Time on waiting list didn't sit well with Brace
FOXBOROUGH - For six weeks, Ron Brace would report to work at Gillette Stadium, attend meetings with the rest of the Patriots defensive linemen, and sit in the back of a darkened room as they watched film.
As he sat there studying the images on the screen, Brace prepared himself to play even though at the beginning of the season he had been placed on the reserve/physically unable to perform list, ineligible to play for the first six weeks.
“I’m watching film on everyone except myself,’’ Brace said. “All that film you’re watching, you know you’re not going to be on any of it, but at the same time you’ve got to prepare like you are.’’
Such is life for those on the PUP list. Their designation places them in limbo. Sure, they remain members of the team, but PUP players cannot help but feel they are nonentities as they watch the rest of the team prepare for a game.
“They’ve been working on their own to be ready to practice when they’re cleared to practice - running, lifting, changing directions, different strength, agility, and speed drills,’’ said coach Bill Belichick, when asked what PUP players were allowed to do with the team.
“You’re able to work out,’’ Brace said. “It’s just the physical part that you’re excluded from, which is a really big part.’’
And therein lied the frustration for Brace, a 6-foot-3-inch, 330-pounder in his third season with the Patriots, after being drafted in the second round out of Boston College.
The nature of Brace’s position calls for him to be a physical presence. But there were days when he felt he was nothing more than an apparition, as he went through the grind of his rehab work after undergoing surgery on the triceps tendon of his right elbow, an injury he suffered Dec. 26 at Buffalo.
“I just had to basically take it a day at a time and handle what I could and try to get better,’’ said Brace, who recorded a career-high 28 tackles last season in 13 games, five starts. “It was real frustrating, being on the team but you’re not on the team. It kept me down to earth and forced me to stay focused on my work in the weight room and training room.
“I just did whatever I could do to be ready once my six-week period was over.’’
Tuesday, Brace was activated along with fellow defensive lineman Brandon Deaderick and veteran running back Kevin Faulk. Brace found himself surrounded by reporters in the locker room, asking about what he went through during his protracted in-house exile.
“It was really tough to stay focused, trying to stay in that routine,’’ Brace said. “You’re so close to it, but yet you’re so far from it at the same time. You’re able to work out, but you’re still not out there playing the games or practicing - the main part of the game.’’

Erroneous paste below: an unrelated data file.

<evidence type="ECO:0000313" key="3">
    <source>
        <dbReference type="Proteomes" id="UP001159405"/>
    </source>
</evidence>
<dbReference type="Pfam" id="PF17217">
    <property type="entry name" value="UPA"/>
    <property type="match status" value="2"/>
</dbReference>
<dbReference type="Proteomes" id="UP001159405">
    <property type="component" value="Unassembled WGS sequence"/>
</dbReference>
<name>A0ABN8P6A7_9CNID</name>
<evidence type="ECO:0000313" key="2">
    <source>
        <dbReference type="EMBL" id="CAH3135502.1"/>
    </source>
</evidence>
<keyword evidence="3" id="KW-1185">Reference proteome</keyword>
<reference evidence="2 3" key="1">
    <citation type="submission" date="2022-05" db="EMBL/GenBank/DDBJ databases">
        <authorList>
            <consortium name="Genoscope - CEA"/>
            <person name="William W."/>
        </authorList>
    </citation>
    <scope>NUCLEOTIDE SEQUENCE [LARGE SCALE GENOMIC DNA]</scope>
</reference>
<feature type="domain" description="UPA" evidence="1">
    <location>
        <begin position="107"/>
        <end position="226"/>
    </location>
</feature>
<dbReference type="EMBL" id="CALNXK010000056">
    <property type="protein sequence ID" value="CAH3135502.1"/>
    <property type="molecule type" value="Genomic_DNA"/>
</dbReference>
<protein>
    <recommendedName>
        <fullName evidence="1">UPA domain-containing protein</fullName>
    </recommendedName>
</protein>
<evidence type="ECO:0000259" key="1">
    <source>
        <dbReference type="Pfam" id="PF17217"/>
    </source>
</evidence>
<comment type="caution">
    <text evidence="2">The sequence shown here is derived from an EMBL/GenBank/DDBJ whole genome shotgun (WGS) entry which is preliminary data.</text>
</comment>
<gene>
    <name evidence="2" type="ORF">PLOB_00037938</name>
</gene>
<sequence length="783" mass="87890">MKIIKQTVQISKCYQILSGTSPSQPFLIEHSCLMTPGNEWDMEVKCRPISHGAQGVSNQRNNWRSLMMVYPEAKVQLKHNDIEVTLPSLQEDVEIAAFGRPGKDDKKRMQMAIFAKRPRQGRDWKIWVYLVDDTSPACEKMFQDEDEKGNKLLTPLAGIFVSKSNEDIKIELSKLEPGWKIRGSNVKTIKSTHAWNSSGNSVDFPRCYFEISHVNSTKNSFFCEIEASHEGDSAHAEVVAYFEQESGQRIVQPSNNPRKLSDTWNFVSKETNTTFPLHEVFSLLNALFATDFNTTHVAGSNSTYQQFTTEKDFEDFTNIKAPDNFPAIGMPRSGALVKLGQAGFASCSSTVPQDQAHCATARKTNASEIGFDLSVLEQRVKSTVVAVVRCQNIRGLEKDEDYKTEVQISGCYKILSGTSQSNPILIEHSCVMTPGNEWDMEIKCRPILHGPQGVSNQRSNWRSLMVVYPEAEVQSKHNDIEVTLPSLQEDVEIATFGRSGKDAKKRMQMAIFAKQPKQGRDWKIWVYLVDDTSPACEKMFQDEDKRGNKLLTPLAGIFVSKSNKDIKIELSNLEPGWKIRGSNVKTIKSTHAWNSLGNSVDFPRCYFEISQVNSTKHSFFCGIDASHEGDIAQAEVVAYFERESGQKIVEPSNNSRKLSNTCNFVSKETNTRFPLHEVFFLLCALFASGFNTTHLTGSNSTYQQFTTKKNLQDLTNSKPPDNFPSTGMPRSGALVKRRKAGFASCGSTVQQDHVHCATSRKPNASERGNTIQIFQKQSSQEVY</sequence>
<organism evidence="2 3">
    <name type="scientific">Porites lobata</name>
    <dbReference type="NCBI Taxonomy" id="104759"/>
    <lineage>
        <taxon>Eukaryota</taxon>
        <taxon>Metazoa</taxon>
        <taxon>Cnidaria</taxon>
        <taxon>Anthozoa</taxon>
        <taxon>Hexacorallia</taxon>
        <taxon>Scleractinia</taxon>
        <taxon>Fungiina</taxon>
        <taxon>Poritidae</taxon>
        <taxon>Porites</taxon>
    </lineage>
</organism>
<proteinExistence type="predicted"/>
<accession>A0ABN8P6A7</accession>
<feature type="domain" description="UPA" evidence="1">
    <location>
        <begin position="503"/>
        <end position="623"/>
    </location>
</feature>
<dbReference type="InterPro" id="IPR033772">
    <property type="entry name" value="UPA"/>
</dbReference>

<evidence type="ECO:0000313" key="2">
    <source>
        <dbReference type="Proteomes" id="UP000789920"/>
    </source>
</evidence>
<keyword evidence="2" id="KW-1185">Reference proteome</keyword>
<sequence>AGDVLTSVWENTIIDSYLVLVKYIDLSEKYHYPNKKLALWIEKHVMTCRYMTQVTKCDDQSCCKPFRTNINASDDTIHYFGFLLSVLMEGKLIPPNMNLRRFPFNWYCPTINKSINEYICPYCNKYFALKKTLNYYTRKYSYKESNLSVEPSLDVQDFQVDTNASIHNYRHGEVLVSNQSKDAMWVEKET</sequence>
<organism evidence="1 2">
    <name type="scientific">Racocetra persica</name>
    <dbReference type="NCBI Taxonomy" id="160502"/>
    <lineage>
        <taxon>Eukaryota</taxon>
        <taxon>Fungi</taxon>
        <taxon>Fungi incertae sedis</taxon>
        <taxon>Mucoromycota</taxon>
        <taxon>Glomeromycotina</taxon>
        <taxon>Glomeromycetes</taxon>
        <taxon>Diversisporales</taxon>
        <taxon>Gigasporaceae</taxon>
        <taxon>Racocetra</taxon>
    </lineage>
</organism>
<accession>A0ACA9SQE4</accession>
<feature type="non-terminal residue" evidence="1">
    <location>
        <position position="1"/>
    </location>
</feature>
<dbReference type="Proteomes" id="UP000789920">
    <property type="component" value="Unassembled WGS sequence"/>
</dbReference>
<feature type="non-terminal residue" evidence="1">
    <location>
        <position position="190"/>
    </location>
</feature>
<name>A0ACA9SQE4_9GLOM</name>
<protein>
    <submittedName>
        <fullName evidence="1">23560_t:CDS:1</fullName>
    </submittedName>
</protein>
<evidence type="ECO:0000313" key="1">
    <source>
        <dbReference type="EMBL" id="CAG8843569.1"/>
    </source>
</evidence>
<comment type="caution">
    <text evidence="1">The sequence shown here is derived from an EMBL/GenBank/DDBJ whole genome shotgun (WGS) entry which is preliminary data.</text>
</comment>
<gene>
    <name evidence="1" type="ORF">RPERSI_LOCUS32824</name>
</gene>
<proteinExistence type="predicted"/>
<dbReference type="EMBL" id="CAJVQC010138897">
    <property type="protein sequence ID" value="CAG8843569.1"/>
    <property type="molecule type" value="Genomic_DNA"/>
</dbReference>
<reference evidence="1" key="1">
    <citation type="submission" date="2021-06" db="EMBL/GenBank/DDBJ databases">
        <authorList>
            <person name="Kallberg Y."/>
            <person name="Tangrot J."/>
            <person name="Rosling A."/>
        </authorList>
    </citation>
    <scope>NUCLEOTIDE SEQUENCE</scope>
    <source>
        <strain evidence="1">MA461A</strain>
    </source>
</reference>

Adding to that frustration was the fact the team seemed to place a greater emphasis on creating more pass rush from its front, acquiring free agents such as Shaun Ellis and Albert Haynesworth. Then there were the interceptions by nose tackle Vince Wilfork, which only added to Brace’s sense of urgency to get back on the field.
“I saw [Jets quarterback Mark] Sanchez throw one right in his hands and I was like, ‘I’ve got to get back because they’re giving these away,’ ’’ said Brace, who has never recorded an interception during his pro or college career.
At BC, he teamed with B.J. Raji, now with the Green Bay Packers, to form a formidable defensive wall.
“His role in that defense was to either play on the guard - basically play on the guard one way or the other, either inside shoulder, heads up, or outside shoulder, or to drop into coverage,’’ Belichick said. “They dropped him and Raji a lot. They played a lot of blitz zone and those guys were in coverage a decent amount of time. That’s the scheme they played.’’
With the Patriots, though, Brace is not likely to be called upon to demonstrate his coverage skills. His immediate goal is to get in a game.
“Losing the whole camp, pieces of the season, I knew that practice was a big part of it,’’ said Brace, who hired a personal trainer during the lockout. “We only get so many reps during practice and so many reps during the game, so each rep is valuable and I lost a lot of valuable reps, so I’ve got a lot to make up for.
“The rotation of the defensive line is really good. I’ve still got to find out where I’m going to fit in with the defensive line because I haven’t had a snap since Dec. 26, so I’ve got a lot of learning to do about where I’m going to be and I’ve got a lot of questions [to answer] about myself.’’
Michael Vega can be reached at firstname.lastname@example.org.